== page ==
Byzantine control of the province was again and irreversibly lost in 636, during the Muslim conquest of Syria.


The population of Palestine reached an all-time peak during the Byzantine era.[13]

Greek-speaking Byzantine Christians and Samaritans dominated the central regions of Palaestina Prima, while Christian Ghassanid Arabs and Nabataean Arabs dominated Palaestina Secunda and Tertia respectively. The Samaritan revolts in the 5th and 6th centuries, and the subsequent suppression of their communities, took its toll on their numbers.[14] Many also converted to Christianity.

According to the 6th century hagiography Life of Barsauma, about a wandering monophysite monk, the Jews together with the pagans, constituted the majority in Palestine in the 5th century. However, some historians have questioned that claim.[15]

Depending on the time, either a notable Roman or Persian military presence would be noted.


Map detailing Rashidun Caliphates invasion of Levant 634-639.

During the Byzantine period, Palestina Prima gradually became a center of Christianity, attracting numerous monks and religious scholars from the Near East and Southern Europe, and abandoning previous Roman and Hellenistic cults. Arianism and other forms of Christianity found themselves in a hostile environment as well.

Variants of the Mosaic religion were still at large from the 4th until the 6th centuries, practiced by ethnoreligious communities of Samaritans and Jews. However, with the decline of the Samaritan and Jewish populations through war, emigration and conversion during the 6th and 7th century, the religion declined as well. By the late Byzantine period, fewer synagogues could be found and many were destroyed in violent events. The city of Hebron is notable in being one of the last Jewish cities remaining (although the Cave of the Patriarchs had been converted into a Church).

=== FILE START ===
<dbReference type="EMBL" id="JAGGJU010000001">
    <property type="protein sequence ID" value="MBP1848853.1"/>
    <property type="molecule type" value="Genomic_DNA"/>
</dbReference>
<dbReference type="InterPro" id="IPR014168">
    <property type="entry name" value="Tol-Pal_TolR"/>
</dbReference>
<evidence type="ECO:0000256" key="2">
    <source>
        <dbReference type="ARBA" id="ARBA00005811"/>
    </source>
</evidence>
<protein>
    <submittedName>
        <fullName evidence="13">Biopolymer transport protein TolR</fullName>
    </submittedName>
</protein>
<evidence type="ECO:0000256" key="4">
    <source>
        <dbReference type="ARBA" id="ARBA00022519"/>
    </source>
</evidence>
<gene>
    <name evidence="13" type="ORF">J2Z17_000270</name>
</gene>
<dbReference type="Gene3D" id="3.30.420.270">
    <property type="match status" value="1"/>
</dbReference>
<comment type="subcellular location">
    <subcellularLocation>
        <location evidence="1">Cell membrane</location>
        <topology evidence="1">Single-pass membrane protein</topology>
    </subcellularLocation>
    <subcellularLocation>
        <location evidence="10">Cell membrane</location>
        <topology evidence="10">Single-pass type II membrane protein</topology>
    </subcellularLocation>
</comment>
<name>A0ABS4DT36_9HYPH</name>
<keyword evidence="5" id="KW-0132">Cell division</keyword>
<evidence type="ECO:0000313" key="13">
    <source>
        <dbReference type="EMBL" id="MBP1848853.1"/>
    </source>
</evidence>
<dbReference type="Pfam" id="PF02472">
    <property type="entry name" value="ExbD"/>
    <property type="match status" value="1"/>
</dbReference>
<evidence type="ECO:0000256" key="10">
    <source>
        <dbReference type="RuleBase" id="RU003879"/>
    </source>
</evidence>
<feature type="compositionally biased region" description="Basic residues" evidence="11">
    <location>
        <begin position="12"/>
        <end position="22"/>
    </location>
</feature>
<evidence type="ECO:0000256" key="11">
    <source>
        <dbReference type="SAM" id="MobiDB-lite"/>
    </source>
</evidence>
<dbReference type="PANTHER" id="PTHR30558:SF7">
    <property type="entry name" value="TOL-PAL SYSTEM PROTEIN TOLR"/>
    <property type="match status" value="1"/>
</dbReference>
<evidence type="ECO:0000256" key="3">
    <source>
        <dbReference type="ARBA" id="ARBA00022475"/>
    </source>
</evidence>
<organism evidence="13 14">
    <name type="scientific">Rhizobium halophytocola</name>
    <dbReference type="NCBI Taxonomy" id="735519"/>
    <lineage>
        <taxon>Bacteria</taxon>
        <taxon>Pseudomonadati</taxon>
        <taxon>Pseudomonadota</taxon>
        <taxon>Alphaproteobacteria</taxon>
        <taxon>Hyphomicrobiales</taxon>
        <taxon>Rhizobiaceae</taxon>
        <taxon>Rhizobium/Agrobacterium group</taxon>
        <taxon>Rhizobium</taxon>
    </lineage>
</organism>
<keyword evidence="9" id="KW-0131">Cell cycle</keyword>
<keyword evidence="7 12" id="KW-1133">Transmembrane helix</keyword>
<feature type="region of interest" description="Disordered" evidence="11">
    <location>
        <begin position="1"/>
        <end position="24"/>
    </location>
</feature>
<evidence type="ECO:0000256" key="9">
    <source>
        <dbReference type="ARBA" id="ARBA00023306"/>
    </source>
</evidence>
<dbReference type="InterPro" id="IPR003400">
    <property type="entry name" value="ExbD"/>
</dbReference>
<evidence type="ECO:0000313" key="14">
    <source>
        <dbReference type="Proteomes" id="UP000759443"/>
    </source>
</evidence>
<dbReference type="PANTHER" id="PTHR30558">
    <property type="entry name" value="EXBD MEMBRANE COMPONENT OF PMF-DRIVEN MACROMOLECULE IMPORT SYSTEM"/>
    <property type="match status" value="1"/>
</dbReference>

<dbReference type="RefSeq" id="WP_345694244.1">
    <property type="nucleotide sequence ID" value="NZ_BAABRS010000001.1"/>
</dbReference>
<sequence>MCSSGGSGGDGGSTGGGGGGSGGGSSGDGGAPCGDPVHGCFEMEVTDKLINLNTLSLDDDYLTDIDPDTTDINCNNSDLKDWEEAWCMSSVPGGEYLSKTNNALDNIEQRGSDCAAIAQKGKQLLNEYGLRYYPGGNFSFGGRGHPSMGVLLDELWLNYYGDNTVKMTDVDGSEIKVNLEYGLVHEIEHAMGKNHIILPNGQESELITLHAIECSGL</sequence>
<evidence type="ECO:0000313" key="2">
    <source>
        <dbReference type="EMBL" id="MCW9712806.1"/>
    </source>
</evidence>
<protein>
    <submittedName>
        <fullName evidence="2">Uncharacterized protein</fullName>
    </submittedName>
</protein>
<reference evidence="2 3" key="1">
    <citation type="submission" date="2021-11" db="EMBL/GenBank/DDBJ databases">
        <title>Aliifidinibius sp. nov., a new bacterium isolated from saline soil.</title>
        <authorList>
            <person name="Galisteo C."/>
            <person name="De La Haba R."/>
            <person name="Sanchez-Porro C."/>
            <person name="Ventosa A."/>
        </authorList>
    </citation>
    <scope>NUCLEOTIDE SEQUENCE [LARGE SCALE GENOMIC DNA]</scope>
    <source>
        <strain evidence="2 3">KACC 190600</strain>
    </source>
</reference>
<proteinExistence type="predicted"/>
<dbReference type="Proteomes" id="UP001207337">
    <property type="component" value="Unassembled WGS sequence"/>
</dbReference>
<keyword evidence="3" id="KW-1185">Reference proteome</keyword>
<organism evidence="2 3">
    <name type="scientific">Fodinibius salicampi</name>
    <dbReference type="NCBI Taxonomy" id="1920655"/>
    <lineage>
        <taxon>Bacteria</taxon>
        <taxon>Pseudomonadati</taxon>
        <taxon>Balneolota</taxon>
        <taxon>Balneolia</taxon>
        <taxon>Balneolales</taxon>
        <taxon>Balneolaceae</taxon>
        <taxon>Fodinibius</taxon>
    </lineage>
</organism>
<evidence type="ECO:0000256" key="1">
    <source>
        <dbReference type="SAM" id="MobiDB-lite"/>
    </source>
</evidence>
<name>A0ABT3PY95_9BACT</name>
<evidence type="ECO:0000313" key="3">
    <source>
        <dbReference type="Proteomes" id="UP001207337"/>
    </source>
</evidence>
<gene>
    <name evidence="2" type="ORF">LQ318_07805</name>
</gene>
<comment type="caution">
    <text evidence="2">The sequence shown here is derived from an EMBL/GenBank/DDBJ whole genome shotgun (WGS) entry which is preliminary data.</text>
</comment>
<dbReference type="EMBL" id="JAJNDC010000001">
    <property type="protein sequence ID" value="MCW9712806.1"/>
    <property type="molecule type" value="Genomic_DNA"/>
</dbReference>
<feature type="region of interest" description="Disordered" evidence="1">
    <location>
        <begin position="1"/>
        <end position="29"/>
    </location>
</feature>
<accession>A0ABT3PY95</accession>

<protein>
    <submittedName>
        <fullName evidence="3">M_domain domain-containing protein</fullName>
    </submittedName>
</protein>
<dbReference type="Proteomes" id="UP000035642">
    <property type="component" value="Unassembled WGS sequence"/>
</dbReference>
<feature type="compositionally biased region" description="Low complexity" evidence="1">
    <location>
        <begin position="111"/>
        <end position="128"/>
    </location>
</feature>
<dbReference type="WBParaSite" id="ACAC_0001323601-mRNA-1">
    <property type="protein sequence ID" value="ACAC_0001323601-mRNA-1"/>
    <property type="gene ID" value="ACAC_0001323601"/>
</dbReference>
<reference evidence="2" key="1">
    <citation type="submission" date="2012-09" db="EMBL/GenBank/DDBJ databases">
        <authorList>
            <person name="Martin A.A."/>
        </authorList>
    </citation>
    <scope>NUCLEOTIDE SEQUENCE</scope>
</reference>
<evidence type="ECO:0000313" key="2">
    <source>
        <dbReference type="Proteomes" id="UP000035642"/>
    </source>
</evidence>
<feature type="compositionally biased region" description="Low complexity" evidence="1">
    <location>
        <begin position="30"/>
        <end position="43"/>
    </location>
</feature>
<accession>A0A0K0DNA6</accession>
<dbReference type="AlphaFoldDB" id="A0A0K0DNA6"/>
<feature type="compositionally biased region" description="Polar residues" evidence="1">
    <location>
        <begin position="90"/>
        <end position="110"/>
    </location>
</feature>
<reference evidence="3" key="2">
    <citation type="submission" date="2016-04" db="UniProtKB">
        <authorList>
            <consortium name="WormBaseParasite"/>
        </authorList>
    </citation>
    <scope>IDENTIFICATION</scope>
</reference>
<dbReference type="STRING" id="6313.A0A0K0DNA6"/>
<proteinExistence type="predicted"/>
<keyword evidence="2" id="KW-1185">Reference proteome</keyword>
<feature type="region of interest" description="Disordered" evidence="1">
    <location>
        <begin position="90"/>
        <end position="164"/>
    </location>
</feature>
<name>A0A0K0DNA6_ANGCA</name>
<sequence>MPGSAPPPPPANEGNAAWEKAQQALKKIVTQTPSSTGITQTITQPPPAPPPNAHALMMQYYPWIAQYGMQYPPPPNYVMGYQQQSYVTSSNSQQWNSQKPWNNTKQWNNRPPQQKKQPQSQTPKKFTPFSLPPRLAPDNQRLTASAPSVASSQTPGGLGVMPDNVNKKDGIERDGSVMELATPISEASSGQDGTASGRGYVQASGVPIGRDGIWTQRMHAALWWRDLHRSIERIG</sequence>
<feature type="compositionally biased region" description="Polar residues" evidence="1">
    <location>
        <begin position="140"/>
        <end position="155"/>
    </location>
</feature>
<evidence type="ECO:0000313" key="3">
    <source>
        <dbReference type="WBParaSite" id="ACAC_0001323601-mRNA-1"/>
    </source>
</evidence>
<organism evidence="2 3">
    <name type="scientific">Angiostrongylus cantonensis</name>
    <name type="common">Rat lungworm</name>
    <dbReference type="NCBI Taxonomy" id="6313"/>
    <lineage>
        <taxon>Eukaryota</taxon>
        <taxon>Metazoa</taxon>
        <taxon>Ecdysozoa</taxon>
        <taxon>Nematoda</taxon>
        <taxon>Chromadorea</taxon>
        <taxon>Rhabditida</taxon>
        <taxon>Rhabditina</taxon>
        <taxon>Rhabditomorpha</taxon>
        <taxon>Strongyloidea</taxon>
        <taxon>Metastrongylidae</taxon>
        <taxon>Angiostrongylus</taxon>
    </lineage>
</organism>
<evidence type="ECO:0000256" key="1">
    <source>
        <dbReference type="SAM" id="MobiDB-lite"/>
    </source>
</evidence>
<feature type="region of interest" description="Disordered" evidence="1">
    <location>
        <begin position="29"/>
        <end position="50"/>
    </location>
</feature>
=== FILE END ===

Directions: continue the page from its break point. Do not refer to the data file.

Written sources from the Byzantine period describe Ascalon and Gaza as important commercial hubs that exported wine to many places throughout the empire. Jerome points out that the region was home to numerous monastic settlements at the time and had a landscape dotted with vineyards. The church may have been a significant wine producer, as evidenced by archeological sites like Horvat Hesheq [he] and Horvat Bet Loya.[16]

See also[edit]


  1. ^ Britannica, Palestine - Roman Palestine.
  2. ^ Lewis 2011, p. 155; Britannica, Palestine - Roman Palestine: At the end of the 4th century, an enlarged Palestine was divided into three provinces: Prima, with its capital at Caesarea; Secunda, with its capital at Scythopolis (Bet Sheʾan); and Salutaris, with its capital at Petra or possibly for a time at Elusa.; Shahin 2005, p. 8
  3. ^ Hughes 2020, p. 15; Harries 2012, p. 50: Diocletian sought to head off potential threats to his personal security but he also saw the potential for improving efficiency by operating through smaller provincial units. Larger provinces were therefore divided, on an ad hoc basis, into smaller entities, each with its own provincial governor, usually called a praeses – but in Italy a corrector, later a consularis – and administrative capital.
  4. ^ Harries 2012, p. 51.
  5. ^ Lewis 2011, p. 155.
  6. ^ Lewis 2011, p. 155; Britannica, Palestine - Roman Palestine: At the end of the 4th century, an enlarged Palestine was divided into three provinces: Prima, with its capital at Caesarea; Secunda, with its capital at Scythopolis (Bet Sheʾan); and Salutaris, with its capital at Petra or possibly for a time at Elusa.; Shahin 2005, p. 8